Indigenous Peoples and Human Rights

September 13, 2023

Lakota Nick Estes: Oceti Sakowin is Our Seat of Power -- Free Leonard Peltier

Rally for Clemency for Leonard Peltier. Photo by Nick Estes

Lakota Nick Estes: Oceti Sakowin is Our Seat of Power -- Free Leonard Peltier

By Brenda Norrell, Censored News, September 13, 2023

While hundreds rallied outside the White House on Tuesday, urging clemency and freedom for Leonard Peltier on his 79th birthday, Nick Estes, Lakota, spoke of the seat of power of the people, and the reason to free Leonard Peltier.

"We are here again, in the belly of the beast saying what we have said since 1978, that the FBI has waged a reign of terror against the American Indian Movement and social movements who are fighting for freedom, for justice, and more importantly treaty rights."

"This is not the seat of power in Indian country. Look around you, all of our relatives that came from the communities from across the country. We have the wild Oglalas who are here, that is the heart of Oceti Sakowin territory, that is the seat of power, for our nation Oceti Sakowin, not the White House, not Congress."

"That is why on January 6, these guys came here because they thought this was the seat of power to try to take it."

"For us, our seat of power is the land, the water, and the air -- that is what Leonard Peltier was defending," said Estes, Lower Brule Lakota, historian, and co-founder of Red Nation.

Havanna Times, and Democracy Now, shared these words spoken by Nick Estes, during the rally organized by NDN Collective and Amnesty International.

“All Leonard Peltier was fighting for is the future of our people as Indigenous people, because they tried to take that away with boarding schools. They tried to erase our children. It’s not just about taking them and making them speak English. When you steal youth, you try to steal the future.”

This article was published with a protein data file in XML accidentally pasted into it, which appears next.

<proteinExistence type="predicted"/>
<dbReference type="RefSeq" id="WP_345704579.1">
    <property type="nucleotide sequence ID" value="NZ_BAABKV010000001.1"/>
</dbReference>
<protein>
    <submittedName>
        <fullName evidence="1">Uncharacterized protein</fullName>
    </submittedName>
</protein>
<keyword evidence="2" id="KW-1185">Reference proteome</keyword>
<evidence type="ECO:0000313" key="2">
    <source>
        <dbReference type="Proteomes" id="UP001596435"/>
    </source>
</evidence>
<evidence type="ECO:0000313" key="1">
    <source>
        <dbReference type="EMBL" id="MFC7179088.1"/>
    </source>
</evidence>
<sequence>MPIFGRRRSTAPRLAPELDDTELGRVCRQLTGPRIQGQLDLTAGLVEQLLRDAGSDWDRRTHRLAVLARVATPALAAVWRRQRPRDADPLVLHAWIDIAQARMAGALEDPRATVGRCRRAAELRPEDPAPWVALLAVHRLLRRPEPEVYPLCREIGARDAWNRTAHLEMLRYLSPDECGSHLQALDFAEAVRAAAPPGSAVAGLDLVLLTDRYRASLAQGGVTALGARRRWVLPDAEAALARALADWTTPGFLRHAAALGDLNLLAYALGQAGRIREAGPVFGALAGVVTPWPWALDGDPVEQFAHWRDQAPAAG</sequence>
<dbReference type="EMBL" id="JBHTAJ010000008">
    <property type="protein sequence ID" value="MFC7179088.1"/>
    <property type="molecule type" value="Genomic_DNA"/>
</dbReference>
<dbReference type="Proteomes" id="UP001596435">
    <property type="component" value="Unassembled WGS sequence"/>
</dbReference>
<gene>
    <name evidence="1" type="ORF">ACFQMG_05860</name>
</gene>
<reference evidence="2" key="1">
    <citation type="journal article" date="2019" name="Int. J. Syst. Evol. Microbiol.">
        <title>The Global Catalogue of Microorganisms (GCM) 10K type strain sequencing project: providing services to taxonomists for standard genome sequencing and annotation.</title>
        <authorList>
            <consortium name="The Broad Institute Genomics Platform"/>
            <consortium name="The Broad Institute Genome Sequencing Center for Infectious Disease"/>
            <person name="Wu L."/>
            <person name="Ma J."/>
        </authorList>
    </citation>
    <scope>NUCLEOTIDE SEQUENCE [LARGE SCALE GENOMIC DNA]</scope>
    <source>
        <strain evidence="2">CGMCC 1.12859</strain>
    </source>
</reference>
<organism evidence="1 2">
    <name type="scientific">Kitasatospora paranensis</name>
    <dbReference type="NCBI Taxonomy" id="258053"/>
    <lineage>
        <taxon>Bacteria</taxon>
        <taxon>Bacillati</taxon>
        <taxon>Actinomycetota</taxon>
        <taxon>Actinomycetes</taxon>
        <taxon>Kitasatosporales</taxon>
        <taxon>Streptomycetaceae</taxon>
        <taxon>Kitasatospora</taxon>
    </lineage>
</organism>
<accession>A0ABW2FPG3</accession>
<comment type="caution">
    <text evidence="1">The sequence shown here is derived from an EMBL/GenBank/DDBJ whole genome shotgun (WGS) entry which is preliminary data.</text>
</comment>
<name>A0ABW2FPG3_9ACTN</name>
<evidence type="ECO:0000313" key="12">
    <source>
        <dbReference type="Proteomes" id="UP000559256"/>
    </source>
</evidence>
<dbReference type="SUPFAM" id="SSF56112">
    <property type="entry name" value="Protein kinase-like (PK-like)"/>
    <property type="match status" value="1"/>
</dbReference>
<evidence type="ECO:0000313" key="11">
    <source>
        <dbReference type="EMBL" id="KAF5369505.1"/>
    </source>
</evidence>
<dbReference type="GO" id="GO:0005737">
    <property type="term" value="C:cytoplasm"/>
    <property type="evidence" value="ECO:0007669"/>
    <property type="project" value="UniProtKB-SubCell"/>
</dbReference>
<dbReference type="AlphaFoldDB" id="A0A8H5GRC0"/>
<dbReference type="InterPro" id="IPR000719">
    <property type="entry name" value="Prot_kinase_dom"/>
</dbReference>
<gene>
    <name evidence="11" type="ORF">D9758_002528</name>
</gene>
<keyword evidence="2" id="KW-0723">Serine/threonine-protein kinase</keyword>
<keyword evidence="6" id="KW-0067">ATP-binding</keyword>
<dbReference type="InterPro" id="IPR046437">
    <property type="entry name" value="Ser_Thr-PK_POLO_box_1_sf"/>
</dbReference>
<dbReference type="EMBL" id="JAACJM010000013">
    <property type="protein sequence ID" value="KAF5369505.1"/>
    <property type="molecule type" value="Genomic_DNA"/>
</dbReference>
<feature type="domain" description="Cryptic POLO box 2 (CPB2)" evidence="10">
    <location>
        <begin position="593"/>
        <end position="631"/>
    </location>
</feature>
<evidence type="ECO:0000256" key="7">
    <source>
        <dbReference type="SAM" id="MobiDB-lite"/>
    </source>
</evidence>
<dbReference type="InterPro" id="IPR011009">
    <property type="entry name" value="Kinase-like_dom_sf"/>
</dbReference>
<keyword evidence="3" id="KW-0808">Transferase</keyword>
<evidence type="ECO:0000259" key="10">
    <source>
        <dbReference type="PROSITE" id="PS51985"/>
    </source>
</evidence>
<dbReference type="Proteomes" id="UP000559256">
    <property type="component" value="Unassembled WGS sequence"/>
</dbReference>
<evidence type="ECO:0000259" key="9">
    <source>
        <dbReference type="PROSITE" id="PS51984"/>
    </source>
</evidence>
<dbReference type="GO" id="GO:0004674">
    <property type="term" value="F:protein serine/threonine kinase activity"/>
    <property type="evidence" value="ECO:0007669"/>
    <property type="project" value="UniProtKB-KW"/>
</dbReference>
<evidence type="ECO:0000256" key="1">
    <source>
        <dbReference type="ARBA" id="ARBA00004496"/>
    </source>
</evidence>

During the rally, Native grandmothers and Carriers of the Eagle Staff were among 35 people arrested in front of the White House. 
Chauncy Peltier, Peltier's oldest son, asks to bring home his father, whom he grew up without.

Fawn Sharp, President of the National Congress of American Indians, and Paul O'Brien, executive director of Amnesty International, were arrested.

Holly Cook Macarro, Red Lake Ojibwe, read the statement from Peliter, "Remember who you are." She said she spoke with Leonard on the phone, and he sounded hopeful.

Peltier said, "Year after year, I have encouraged you to live as spirit warriors. Even while in here, I can envision what is real and far beyond these walls. I’ve seen a reawakening of an ancient Native pride that does my heart good." (Read the statement below.)